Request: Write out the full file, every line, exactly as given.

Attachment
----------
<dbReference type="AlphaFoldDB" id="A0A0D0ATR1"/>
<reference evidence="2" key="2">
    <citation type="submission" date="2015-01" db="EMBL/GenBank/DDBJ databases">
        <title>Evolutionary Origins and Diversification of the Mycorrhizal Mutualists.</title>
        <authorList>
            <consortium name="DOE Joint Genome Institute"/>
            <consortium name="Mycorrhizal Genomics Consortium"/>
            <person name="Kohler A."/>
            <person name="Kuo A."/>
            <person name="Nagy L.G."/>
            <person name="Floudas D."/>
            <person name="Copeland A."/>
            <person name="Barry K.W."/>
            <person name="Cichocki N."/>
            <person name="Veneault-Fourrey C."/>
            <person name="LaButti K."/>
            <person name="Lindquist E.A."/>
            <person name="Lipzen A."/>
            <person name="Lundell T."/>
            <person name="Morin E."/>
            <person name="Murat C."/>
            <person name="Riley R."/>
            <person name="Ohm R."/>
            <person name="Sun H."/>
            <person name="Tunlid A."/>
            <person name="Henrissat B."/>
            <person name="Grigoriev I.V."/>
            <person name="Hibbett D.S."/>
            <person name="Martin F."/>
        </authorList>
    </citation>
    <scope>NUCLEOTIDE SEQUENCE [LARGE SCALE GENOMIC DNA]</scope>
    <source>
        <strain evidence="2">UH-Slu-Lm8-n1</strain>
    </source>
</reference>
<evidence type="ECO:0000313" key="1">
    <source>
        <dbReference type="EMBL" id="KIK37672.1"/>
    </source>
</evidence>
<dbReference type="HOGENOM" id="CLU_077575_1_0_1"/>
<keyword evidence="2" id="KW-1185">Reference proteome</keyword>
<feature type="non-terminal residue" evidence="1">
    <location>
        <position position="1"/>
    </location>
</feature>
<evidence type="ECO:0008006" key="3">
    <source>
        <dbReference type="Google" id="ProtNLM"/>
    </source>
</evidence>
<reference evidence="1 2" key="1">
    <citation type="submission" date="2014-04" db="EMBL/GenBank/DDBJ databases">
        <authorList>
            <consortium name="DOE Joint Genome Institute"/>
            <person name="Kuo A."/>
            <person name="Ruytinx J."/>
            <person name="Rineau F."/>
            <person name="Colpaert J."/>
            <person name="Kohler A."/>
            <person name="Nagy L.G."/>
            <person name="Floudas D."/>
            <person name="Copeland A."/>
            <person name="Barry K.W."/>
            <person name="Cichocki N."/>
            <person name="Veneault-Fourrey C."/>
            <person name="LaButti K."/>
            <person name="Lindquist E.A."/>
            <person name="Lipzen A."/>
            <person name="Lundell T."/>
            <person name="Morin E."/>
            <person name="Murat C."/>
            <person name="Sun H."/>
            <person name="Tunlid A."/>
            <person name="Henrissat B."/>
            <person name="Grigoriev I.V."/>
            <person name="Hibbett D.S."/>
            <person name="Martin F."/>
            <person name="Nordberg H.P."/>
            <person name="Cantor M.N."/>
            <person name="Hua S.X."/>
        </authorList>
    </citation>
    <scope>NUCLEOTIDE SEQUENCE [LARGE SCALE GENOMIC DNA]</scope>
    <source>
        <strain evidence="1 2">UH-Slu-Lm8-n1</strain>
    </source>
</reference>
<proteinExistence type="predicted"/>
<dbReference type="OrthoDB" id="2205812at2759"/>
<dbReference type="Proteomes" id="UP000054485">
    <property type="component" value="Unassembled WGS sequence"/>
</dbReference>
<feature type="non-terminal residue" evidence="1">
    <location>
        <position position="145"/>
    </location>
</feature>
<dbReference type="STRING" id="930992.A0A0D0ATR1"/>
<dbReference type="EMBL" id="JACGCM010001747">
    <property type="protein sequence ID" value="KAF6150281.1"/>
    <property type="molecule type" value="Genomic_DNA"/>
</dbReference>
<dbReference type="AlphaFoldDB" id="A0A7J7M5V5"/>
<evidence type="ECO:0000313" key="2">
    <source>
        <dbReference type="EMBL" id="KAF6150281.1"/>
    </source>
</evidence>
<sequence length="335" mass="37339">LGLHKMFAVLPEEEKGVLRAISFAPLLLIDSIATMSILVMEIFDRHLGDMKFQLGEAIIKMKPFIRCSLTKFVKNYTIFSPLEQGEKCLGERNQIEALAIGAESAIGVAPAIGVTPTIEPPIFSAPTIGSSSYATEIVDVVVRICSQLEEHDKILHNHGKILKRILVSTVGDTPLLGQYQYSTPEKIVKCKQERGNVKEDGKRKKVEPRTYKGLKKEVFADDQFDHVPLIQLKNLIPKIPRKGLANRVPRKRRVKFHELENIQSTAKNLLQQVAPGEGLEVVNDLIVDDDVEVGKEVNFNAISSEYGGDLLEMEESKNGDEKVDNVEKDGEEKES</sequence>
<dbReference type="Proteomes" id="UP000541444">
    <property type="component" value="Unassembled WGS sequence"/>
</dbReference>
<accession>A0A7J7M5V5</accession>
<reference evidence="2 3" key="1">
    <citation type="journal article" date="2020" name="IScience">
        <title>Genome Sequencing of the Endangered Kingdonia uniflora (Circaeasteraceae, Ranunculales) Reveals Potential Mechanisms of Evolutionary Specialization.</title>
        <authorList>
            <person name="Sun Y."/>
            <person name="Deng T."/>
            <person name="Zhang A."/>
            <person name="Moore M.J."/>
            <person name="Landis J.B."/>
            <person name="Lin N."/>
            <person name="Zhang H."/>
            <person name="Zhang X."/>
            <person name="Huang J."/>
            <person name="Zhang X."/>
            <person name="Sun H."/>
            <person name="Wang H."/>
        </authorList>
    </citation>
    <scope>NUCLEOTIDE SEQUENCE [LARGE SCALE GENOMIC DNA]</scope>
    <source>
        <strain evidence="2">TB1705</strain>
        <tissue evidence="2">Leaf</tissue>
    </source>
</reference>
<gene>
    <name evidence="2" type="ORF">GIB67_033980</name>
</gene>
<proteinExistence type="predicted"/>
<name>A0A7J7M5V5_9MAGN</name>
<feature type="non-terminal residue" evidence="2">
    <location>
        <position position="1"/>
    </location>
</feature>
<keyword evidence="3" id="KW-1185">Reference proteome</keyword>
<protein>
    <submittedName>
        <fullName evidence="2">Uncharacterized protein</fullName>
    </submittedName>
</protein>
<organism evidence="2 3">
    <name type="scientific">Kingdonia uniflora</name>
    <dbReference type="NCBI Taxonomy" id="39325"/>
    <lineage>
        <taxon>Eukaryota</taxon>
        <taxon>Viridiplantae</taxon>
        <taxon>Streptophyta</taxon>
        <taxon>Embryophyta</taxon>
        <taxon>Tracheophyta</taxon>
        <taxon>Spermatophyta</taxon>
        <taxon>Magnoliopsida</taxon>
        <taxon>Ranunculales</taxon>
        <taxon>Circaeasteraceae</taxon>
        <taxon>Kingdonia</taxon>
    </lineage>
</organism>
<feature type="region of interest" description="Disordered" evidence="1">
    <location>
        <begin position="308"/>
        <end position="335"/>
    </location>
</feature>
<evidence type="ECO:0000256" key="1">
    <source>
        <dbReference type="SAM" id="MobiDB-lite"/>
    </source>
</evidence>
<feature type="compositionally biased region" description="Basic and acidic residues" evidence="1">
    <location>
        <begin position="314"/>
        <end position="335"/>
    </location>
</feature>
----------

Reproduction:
<dbReference type="AlphaFoldDB" id="A0A0D0ATR1"/>
<reference evidence="2" key="2">
    <citation type="submission" date="2015-01" db="EMBL/GenBank/DDBJ databases">
        <title>Evolutionary Origins and Diversification of the Mycorrhizal Mutualists.</title>
        <authorList>
            <consortium name="DOE Joint Genome Institute"/>
            <consortium name="Mycorrhizal Genomics Consortium"/>
            <person name="Kohler A."/>
            <person name="Kuo A."/>
            <person name="Nagy L.G."/>
            <person name="Floudas D."/>
            <person name="Copeland A."/>
            <person name="Barry K.W."/>
            <person name="Cichocki N."/>
            <person name="Veneault-Fourrey C."/>
            <person name="LaButti K."/>
            <person name="Lindquist E.A."/>
            <person name="Lipzen A."/>
            <person name="Lundell T."/>
            <person name="Morin E."/>
            <person name="Murat C."/>
            <person name="Riley R."/>
            <person name="Ohm R."/>
            <person name="Sun H."/>
            <person name="Tunlid A."/>
            <person name="Henrissat B."/>
            <person name="Grigoriev I.V."/>
            <person name="Hibbett D.S."/>
            <person name="Martin F."/>
        </authorList>
    </citation>
    <scope>NUCLEOTIDE SEQUENCE [LARGE SCALE GENOMIC DNA]</scope>
    <source>
        <strain evidence="2">UH-Slu-Lm8-n1</strain>
    </source>
</reference>
<evidence type="ECO:0000313" key="1">
    <source>
        <dbReference type="EMBL" id="KIK37672.1"/>
    </source>
</evidence>
<dbReference type="HOGENOM" id="CLU_077575_1_0_1"/>
<keyword evidence="2" id="KW-1185">Reference proteome</keyword>
<feature type="non-terminal residue" evidence="1">
    <location>
        <position position="1"/>
    </location>
</feature>
<evidence type="ECO:0008006" key="3">
    <source>
        <dbReference type="Google" id="ProtNLM"/>
    </source>
</evidence>
<reference evidence="1 2" key="1">
    <citation type="submission" date="2014-04" db="EMBL/GenBank/DDBJ databases">
        <authorList>
            <consortium name="DOE Joint Genome Institute"/>
            <person name="Kuo A."/>
            <person name="Ruytinx J."/>
            <person name="Rineau F."/>
            <person name="Colpaert J."/>
            <person name="Kohler A."/>
            <person name="Nagy L.G."/>
            <person name="Floudas D."/>
            <person name="Copeland A."/>
            <person name="Barry K.W."/>
            <person name="Cichocki N."/>
            <person name="Veneault-Fourrey C."/>
            <person name="LaButti K."/>
            <person name="Lindquist E.A."/>
            <person name="Lipzen A."/>
            <person name="Lundell T."/>
            <person name="Morin E."/>
            <person name="Murat C."/>
            <person name="Sun H."/>
            <person name="Tunlid A."/>
            <person name="Henrissat B."/>
            <person name="Grigoriev I.V."/>
            <person name="Hibbett D.S."/>
            <person name="Martin F."/>
            <person name="Nordberg H.P."/>
            <person name="Cantor M.N."/>
            <person name="Hua S.X."/>
        </authorList>
    </citation>
    <scope>NUCLEOTIDE SEQUENCE [LARGE SCALE GENOMIC DNA]</scope>
    <source>
        <strain evidence="1 2">UH-Slu-Lm8-n1</strain>
    </source>
</reference>
<proteinExistence type="predicted"/>
<dbReference type="OrthoDB" id="2205812at2759"/>
<dbReference type="Proteomes" id="UP000054485">
    <property type="component" value="Unassembled WGS sequence"/>
</dbReference>
<feature type="non-terminal residue" evidence="1">
    <location>
        <position position="145"/>
    </location>
</feature>
<dbReference type="STRING" id="930992.A0A0D0ATR1"/>
<dbReference type="EMBL" id="JACGCM010001747">
    <property type="protein sequence ID" value="KAF6150281.1"/>
    <property type="molecule type" value="Genomic_DNA"/>
</dbReference>
<dbReference type="AlphaFoldDB" id="A0A7J7M5V5"/>
<evidence type="ECO:0000313" key="2">
    <source>
        <dbReference type="EMBL" id="KAF6150281.1"/>
    </source>
</evidence>
<sequence length="335" mass="37339">LGLHKMFAVLPEEEKGVLRAISFAPLLLIDSIATMSILVMEIFDRHLGDMKFQLGEAIIKMKPFIRCSLTKFVKNYTIFSPLEQGEKCLGERNQIEALAIGAESAIGVAPAIGVTPTIEPPIFSAPTIGSSSYATEIVDVVVRICSQLEEHDKILHNHGKILKRILVSTVGDTPLLGQYQYSTPEKIVKCKQERGNVKEDGKRKKVEPRTYKGLKKEVFADDQFDHVPLIQLKNLIPKIPRKGLANRVPRKRRVKFHELENIQSTAKNLLQQVAPGEGLEVVNDLIVDDDVEVGKEVNFNAISSEYGGDLLEMEESKNGDEKVDNVEKDGEEKES</sequence>
<dbReference type="Proteomes" id="UP000541444">
    <property type="component" value="Unassembled WGS sequence"/>
</dbReference>
<accession>A0A7J7M5V5</accession>
<reference evidence="2 3" key="1">
    <citation type="journal article" date="2020" name="IScience">
        <title>Genome Sequencing of the Endangered Kingdonia uniflora (Circaeasteraceae, Ranunculales) Reveals Potential Mechanisms of Evolutionary Specialization.</title>
        <authorList>
            <person name="Sun Y."/>
            <person name="Deng T."/>
            <person name="Zhang A."/>
            <person name="Moore M.J."/>
            <person name="Landis J.B."/>
            <person name="Lin N."/>
            <person name="Zhang H."/>
            <person name="Zhang X."/>
            <person name="Huang J."/>
            <person name="Zhang X."/>
            <person name="Sun H."/>
            <person name="Wang H."/>
        </authorList>
    </citation>
    <scope>NUCLEOTIDE SEQUENCE [LARGE SCALE GENOMIC DNA]</scope>
    <source>
        <strain evidence="2">TB1705</strain>
        <tissue evidence="2">Leaf</tissue>
    </source>
</reference>
<gene>
    <name evidence="2" type="ORF">GIB67_033980</name>
</gene>
<proteinExistence type="predicted"/>
<name>A0A7J7M5V5_9MAGN</name>
<feature type="non-terminal residue" evidence="2">
    <location>
        <position position="1"/>
    </location>
</feature>
<keyword evidence="3" id="KW-1185">Reference proteome</keyword>
<protein>
    <submittedName>
        <fullName evidence="2">Uncharacterized protein</fullName>
    </submittedName>
</protein>
<organism evidence="2 3">
    <name type="scientific">Kingdonia uniflora</name>
    <dbReference type="NCBI Taxonomy" id="39325"/>
    <lineage>
        <taxon>Eukaryota</taxon>
        <taxon>Viridiplantae</taxon>
        <taxon>Streptophyta</taxon>
        <taxon>Embryophyta</taxon>
        <taxon>Tracheophyta</taxon>
        <taxon>Spermatophyta</taxon>
        <taxon>Magnoliopsida</taxon>
        <taxon>Ranunculales</taxon>
        <taxon>Circaeasteraceae</taxon>
        <taxon>Kingdonia</taxon>
    </lineage>
</organism>
<feature type="region of interest" description="Disordered" evidence="1">
    <location>
        <begin position="308"/>
        <end position="335"/>
    </location>
</feature>
<evidence type="ECO:0000256" key="1">
    <source>
        <dbReference type="SAM" id="MobiDB-lite"/>
    </source>
</evidence>
<feature type="compositionally biased region" description="Basic and acidic residues" evidence="1">
    <location>
        <begin position="314"/>
        <end position="335"/>
    </location>
</feature>